Classic BA role in agile (scaled agile)?



  • I work in an environment that has really embraced agile and I feel like when faced with a problem we double down on the framework. We're now in a position where we're going to have up to 5 teams working on the same thing, so we're planning on using the SAFe framework to accomplish this.

    The product is quite large and my product owners and developers have all told me about the need for a business analyst. I'm wondering how and where this type or role fits in? Should I (I'm a manager) tell the team that it's not part of SAFe and that they themselves need to handle the whole backlog? Is a BA indicating that there's not enough business involvement?



  • The first thing I would do is make a distinction between the role of Business Analyst and the skill of Business Analysis. This may seem like an unimportant distinction now, but it will pay off long-term.

    In Scrum, and in SAFe, there is an expectation that teams are engaged in uncovering and identifying the requirements. This absolutely requires the skill of business analysis and if the teams don't have that, it'll be challenging, as they've already identified. Here is where making that distinction will change actions though. There is only one way to add the role: hire/assign the person. However, there are many ways to add the skill. You can add a person with that skill, but you can also try to identify if people on some of the teams already have that skill. Perhaps one or two of your developers have BA experience and expertise. You can have a senior BA or two mentor the teams to help them learn to ask the right questions.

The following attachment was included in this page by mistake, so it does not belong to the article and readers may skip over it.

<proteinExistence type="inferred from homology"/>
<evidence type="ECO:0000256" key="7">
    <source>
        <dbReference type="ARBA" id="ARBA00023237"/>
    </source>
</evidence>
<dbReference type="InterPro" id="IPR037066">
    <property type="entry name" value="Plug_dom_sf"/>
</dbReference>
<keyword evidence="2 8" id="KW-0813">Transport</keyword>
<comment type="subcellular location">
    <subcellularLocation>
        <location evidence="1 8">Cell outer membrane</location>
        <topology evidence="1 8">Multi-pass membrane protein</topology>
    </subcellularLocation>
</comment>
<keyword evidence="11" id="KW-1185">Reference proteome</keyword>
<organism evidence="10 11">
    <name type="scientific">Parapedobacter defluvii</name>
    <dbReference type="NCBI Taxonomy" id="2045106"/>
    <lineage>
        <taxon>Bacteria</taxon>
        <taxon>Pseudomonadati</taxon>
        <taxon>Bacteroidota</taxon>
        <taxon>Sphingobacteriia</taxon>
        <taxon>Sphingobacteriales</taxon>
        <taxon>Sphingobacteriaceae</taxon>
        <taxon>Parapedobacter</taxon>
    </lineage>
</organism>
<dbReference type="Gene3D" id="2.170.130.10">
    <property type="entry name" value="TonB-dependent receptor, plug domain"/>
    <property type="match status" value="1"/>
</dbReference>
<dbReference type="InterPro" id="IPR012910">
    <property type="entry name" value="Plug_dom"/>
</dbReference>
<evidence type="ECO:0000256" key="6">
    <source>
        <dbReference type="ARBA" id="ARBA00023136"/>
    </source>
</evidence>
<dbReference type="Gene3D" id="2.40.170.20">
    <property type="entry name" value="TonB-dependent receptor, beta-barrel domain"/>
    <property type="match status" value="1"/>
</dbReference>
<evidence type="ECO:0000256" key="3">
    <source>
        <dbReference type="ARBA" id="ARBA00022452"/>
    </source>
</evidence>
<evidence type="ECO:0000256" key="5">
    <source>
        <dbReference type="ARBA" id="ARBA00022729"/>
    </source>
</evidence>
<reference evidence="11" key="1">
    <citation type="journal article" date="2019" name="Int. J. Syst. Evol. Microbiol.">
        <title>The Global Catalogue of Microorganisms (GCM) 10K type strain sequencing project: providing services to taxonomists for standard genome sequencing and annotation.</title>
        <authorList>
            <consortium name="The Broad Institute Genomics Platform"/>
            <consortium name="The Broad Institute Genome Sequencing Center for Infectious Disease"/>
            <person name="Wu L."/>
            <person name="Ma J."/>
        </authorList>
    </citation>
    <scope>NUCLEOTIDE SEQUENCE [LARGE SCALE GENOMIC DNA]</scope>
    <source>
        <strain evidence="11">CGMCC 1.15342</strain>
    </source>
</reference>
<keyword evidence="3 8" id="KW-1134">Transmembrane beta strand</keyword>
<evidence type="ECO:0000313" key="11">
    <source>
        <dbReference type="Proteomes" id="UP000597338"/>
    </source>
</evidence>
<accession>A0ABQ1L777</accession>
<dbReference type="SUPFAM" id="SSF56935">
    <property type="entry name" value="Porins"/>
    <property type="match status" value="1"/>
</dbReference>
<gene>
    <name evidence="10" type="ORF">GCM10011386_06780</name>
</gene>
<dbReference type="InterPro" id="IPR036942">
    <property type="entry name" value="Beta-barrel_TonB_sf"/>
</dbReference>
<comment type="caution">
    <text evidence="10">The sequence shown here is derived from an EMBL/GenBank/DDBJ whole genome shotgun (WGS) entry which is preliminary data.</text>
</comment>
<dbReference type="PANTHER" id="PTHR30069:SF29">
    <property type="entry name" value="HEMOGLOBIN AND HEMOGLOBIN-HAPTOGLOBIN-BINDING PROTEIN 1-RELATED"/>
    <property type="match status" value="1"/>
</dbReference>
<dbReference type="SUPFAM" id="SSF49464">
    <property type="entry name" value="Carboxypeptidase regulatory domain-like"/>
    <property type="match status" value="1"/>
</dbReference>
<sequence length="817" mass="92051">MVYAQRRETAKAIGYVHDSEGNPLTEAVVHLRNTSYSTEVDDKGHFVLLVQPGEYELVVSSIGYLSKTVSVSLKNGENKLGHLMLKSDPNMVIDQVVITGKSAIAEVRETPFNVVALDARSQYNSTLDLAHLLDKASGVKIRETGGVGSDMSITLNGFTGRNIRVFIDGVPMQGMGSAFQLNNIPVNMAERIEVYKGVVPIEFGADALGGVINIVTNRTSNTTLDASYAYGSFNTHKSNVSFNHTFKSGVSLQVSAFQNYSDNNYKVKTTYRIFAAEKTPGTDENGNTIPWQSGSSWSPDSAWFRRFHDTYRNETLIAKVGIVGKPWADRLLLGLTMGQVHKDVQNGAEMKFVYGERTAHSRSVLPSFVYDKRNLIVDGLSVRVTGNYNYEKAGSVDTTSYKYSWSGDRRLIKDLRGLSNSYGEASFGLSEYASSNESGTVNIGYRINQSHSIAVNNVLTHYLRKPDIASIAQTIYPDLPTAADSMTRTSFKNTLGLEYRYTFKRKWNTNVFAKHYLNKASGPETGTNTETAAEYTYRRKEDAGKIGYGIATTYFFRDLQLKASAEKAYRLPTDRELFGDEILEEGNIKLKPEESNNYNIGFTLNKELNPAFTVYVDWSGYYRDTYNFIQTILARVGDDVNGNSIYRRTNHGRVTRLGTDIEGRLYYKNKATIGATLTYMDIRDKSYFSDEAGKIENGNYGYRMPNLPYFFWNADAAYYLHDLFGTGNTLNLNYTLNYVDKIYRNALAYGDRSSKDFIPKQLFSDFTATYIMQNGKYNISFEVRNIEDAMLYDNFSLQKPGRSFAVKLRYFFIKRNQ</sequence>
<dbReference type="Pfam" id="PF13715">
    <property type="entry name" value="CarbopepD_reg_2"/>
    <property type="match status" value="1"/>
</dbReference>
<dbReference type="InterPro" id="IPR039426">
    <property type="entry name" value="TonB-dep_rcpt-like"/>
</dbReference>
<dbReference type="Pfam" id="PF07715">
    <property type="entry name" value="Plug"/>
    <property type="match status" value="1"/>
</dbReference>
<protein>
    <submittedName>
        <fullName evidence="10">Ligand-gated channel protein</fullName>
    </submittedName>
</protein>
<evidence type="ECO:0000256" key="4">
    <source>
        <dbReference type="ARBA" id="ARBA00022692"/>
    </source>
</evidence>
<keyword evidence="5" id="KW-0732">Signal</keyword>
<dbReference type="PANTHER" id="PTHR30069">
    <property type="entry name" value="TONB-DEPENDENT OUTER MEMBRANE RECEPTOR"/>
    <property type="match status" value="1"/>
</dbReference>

On complex projects, the teams are absolutely right that they need that skillset, but if they are looking for someone else to take on that responsibility so they don't have to, that can be very problematic for many reasons. To name a few:

    1) the team still needs to understand the context, so that BA needs to re-explain everything after they understand it - information the team could have gotten first hand.

    2) it creates a success bottleneck where the whole process hinges on one person (adds fragility to your process)

    3) ever play whisper-down-the-alley in school? You're doing that with your BA with a complex project

    4) it may (emphasis on may) be them setting up a fall guy if the project fails.

    So, in conclusion, I'd help the team address the need for the business analysis skill but I would be very hesitant to solve that problem with a person who entirely owns that skill.



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